Remote work blurs the line between personal and business
Another common observation in recent months is that workers, now stuck at home, struggle to balance work time and personal time. Without experience managing this, people find that they can’t focus, don’t know when to shut their machine off, etc.
However, there is a security aspect to this blurring as well. A common security control is to forbid workers from using the same machine and account for personal use (such as checking personal email, surfing the web, or accessing social media) and for business use (signing in to payroll systems, developer portals, corporate networks, and so on). You don’t want someone to pick up a password-stealing virus while visiting a chat room, then sign in to a corporate design system.
This is easier to enforce when employees use their business workstations at the office and then use personal computers at home. Enforcing this gets much more difficult when everyone is working from home, often on a single machine.
For example: A financial analyst might be working on quarter-end close in the morning, shift to taking a lunch break and surfing the web, and then shift back to the corporate financial systems. If the analyst inadvertently downloaded malware while surfing, attackers may access the network remotely and gain early access to financial information. They may later access other confidential data as well. In short, an unexpected remote workforce may result in more threats entering the corporate network.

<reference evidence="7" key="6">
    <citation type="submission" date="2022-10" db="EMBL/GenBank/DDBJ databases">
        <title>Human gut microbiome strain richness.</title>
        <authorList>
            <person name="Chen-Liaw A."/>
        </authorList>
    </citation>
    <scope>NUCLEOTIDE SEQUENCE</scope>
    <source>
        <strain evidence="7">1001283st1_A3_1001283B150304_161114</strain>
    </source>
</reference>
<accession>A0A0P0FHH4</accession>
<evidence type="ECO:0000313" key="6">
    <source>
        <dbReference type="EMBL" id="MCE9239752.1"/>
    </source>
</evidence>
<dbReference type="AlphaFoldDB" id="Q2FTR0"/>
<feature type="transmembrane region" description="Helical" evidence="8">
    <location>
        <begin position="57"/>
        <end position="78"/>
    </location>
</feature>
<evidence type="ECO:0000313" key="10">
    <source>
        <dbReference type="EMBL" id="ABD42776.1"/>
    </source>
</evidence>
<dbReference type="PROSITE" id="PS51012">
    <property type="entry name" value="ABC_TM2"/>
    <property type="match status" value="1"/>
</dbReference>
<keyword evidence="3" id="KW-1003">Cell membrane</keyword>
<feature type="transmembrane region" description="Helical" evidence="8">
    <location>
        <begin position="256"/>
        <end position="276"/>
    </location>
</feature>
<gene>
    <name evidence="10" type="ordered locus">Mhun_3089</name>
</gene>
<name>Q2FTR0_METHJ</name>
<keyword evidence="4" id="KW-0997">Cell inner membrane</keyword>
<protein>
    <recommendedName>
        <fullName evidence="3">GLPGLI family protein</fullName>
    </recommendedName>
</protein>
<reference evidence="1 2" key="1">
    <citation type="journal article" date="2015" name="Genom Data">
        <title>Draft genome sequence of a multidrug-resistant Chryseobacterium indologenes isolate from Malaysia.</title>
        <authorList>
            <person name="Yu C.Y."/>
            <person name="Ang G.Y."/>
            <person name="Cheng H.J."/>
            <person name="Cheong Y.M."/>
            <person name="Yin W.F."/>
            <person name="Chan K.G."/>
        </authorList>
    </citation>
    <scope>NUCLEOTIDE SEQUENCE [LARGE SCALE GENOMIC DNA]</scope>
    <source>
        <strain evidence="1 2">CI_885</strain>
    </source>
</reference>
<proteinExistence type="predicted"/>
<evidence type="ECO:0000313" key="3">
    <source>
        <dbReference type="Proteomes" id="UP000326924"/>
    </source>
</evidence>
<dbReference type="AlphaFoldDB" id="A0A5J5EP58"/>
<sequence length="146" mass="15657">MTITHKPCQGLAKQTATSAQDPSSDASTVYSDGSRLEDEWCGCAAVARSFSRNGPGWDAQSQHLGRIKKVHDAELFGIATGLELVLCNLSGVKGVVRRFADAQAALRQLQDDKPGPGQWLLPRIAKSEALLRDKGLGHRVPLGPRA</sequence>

In the UK, 90% of the cyber data breaches in 2019 were caused by human error, and this was before COVID-19 hit the UK.
The lesson here is twofold. First, make sure that all workers’ machines have effective security technologies—such as antivirus software and two-factor authentication—in place to deter phishing, malware, and other threats, and make sure they get the latest updates.
Second, and more importantly, make sure your security monitoring is up to snuff so you can detect unusual behavior, such as a worker’s machine connecting to a dodgy web domain that no one else has accessed before. The technology to harden worker’s machines, to detect new threats, and to monitor unusual activity exists today. It is easily deployed and is much more effective than earlier technologies, so take advantage of it.
And when considering the human element, remember that human error is often just as much of a threat—if not more so—than outside malice. According to the CybSafe analysis of data from the UK’s Information Commissioner’s Office (ICO), 90% of the cyber data breaches in 2019 were caused by human error, and this was before COVID-19 hit the UK. This is why the biggest thing employees can do to help IT secure data is to remain vigilant for potential threats.
It’s true that no one knows how long the current situation will last, let alone what will come afterward, but the need for effective cyber security remains constant. Fortunately, organizations are showing success with approaches like zero trust and strengthened security monitoring that enable their teams to work securely and effectively in times of uncertainty.
Article Provided By: Forbes